The rule is "White Feet Don't Treat", which I have recently learned the hard way. My vet gave my dog heartworm preventative with Ivermectin in it and she almost died. I have since learned that some dogs, often the ones with tan or brown bodies and white feet (hence the rule) have a gene mutation that makes then sensitive to Ivermectin. It basically goes straight to their brain. It's ugly. The vet never should have given this dog, that was a stray with 4 white paws and looks like an aussie/lab mix (aussies, collies, and a few other breeds are more likely to have the sensitivity). And when she saw that my dog could barely walk, she should have known what was happening. Please spread the word about this.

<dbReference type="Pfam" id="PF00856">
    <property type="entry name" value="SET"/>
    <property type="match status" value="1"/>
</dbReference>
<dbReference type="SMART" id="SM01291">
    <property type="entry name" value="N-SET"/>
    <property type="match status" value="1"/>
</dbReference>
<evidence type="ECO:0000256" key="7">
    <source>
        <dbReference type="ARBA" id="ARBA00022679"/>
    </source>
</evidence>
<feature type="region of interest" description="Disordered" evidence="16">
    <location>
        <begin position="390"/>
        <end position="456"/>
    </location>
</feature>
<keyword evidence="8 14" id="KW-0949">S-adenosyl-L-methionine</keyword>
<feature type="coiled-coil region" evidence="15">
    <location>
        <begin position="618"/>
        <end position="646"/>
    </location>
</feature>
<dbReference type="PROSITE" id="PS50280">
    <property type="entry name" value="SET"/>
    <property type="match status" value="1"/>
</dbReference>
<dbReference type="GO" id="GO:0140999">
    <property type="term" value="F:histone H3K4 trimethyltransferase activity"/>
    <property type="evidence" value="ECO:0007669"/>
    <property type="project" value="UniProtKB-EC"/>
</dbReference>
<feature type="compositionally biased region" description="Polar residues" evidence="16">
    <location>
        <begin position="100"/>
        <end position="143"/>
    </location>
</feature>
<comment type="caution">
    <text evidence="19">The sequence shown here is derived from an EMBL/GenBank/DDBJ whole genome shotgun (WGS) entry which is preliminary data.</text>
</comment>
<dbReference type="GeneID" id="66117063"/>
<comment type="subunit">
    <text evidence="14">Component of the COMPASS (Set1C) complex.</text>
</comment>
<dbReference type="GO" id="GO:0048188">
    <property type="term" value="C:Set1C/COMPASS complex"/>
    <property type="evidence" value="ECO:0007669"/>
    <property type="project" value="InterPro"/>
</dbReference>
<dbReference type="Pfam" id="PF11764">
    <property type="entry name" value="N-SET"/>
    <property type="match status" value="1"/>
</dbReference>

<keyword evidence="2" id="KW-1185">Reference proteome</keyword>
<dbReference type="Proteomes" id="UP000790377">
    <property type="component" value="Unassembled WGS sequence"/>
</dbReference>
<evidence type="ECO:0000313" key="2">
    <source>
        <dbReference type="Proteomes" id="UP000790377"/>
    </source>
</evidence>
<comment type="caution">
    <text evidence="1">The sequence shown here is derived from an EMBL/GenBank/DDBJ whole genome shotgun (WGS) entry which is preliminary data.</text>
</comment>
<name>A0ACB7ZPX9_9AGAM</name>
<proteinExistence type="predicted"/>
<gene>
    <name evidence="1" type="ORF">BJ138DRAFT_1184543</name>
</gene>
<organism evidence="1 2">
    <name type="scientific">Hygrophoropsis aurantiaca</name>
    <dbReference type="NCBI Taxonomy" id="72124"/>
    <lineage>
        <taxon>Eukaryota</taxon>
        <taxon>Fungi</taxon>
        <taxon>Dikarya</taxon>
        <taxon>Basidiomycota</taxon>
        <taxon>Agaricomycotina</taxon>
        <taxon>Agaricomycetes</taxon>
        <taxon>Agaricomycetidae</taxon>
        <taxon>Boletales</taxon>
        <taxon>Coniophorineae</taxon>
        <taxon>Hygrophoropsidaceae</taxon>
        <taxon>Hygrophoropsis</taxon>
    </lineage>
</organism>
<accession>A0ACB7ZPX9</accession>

Posted by Kerri (Fl) on 07/24/2021

if nothing else start charcoal powder in the dog's water immediately!

Posted by Max (Monterey, Ca) on 06/02/2011

hello.. We just took our 6 year old beagle to the vet because his ears were itchy. Vet said ears were just red inside and gave him a coritsone shot and some ear drops it has been 4 days and he has drank a ton of water, seems uncomfortable and peeing a lot. Vet said he would drink and pee a lot. After reading everyones comments I will never go the cortisone route again. thank you all for your comments even though many of them are heart breaking..

Posted by Ariana (Berkeley, CA) on 03/02/2015